Millais’ discovery of the Orkney Vole, along with G. E. H Barrett-Hamilton’s publication on the finding of the Skomer Vole (on the island of the same name), kick-started a vole-based discussion that snowballed into a full-blown mania. Soon taxonomists and biologists alike were racing to the Orkney Isles, as well as other British island communities, to make the next big discovery. Unfortunately, this flurry of interest led to many over-excited would-be scientists ‘discovering’ their own sub-species of Orkney Vole on each island. Thankfully, this mess was cleared up by a series of genetic studies in 1951 which proved that, despite the significant distance between each island, the Orkney Vole was a single sub-species of vole.

However, as much as these studies have helped us understand more about these furry creatures, they’ve also raised even more questions about where they come from, how they behave and what they get up to.

Here are a few of the facts that we’ve discovered along the way:

They’re not as local as you might think!

It can be easy to get misled by the name, but it’s recently been found that the Orkney Vole, although endemic to the Orkney Isles, has some striking similarities to many voles found on continental Europe. Original theories suggested that the Vole could have travelled from the continent via giant glaciers that would have bridged the landmasses, but it has since been proved that the vole could not have survived such cold extremities. More recent research claims that the vole would have travelled here some 5000 years ago via early trade routes.

You can only find them on 5 of the Orkney Isles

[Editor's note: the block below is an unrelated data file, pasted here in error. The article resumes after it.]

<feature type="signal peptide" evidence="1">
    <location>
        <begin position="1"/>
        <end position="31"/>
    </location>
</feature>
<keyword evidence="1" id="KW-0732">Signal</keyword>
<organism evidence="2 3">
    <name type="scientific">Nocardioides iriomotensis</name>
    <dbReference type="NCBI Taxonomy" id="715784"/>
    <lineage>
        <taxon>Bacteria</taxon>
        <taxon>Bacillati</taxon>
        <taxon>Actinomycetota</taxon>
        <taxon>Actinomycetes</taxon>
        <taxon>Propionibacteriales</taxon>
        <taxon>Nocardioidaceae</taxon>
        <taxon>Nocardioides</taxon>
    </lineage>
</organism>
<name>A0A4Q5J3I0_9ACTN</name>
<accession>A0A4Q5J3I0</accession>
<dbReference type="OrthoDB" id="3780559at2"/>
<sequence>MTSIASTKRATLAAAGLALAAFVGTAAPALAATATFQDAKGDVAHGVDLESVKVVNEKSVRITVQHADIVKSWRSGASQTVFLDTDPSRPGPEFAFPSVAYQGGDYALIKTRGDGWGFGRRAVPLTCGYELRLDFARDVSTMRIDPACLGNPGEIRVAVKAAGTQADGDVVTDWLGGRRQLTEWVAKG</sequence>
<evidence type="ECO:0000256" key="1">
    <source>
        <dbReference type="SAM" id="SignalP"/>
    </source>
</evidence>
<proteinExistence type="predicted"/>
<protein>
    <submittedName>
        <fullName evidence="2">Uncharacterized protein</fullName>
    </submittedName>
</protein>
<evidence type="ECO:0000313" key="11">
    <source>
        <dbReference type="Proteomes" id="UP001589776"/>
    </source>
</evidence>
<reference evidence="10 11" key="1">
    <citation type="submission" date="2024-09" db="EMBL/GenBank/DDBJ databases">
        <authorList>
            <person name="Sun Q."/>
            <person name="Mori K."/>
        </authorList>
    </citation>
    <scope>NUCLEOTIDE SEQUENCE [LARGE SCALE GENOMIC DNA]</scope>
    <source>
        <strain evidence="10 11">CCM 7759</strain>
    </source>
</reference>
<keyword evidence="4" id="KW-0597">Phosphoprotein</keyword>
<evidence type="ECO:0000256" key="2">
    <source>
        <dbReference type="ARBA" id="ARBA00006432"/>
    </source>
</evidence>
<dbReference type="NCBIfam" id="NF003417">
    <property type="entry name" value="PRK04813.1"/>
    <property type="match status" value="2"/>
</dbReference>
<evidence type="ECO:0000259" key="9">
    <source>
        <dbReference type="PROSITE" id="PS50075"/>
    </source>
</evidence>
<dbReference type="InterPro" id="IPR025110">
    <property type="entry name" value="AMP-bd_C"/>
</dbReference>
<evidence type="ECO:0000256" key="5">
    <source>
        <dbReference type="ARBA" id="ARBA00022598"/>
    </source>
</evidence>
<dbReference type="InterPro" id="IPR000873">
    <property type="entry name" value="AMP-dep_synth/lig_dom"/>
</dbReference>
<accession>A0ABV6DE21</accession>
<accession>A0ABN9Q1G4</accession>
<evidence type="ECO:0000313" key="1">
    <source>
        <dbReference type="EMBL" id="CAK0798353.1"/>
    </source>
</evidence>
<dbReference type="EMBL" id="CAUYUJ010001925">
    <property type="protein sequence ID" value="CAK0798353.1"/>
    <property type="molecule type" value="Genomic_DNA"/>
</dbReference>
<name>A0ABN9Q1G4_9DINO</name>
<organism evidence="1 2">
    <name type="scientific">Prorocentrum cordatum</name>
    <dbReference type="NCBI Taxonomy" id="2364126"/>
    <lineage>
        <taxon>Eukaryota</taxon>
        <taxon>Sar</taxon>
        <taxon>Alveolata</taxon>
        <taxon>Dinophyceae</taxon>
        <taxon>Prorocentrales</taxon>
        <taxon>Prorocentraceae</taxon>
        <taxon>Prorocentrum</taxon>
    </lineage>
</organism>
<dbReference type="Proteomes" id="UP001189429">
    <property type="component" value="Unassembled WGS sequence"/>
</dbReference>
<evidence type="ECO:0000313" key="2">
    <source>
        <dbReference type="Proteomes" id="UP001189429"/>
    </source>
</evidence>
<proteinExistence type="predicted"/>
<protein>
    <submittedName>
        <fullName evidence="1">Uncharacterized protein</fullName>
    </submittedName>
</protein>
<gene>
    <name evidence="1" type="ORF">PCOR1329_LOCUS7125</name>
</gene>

Despite its name you’ll only only be able to spot the Orkney Vole on five of the islands: the Mainland, South Ronaldsay, Rousay, Westray, Eday and Sanday.

Other species of voles might well exist on the neighbouring isles, but these won’t have the trademark features of the Orkney Vole!

If you’re keen on spotting one for yourself then your best bet is to head out to one of the aforementioned isles and tread carefully around the underbrush.

Our ancient ancestors loved them more than us.

A great deal of the information that we have on the Orkney Vole today is thanks to research conducted by archaeologists who have been digging up settlements sites all across the Isles. A common feature that they use to identify these settlements is a concentration of animal bones, such as those of the Orkney Vole. It’s thought that our Orkney ancestors buried many of the bones of the animals that they hunted or farmed as a form of ritual. Hundreds of bones have been discovered on the mainland suggesting either a well-fed settlement or one big party!

Bigger than your average vole

One of the easiest ways of setting the Orkney Vole apart from other Voles is by its size. Thanks to its isolation on the Orkney Isles our Vole has remained more or less the same size since it first came here over 5000 years ago. To make an quick comparison, the common vole (a direct relative of the Orkney Vole) has a much larger population in the UK and has significantly diminished in stature to around half the size.

Struggling in numbers thanks to a certain predator…

Despite having prospered for thousands of years, the Orkney Vole has most recently come under threat from a new threat. Traditionally prey of the Short-eared Owl and the Hen Harrier (a bird that is fast becoming endangered itself in the UK), numerous sightings of Stoat have been reported since 2010 who have proved particularly adept at cutting down Vole numbers. The source of these stoats is still unknown, but action will need to be taken in order to protect the Orkney Isles’ longest inhabitants.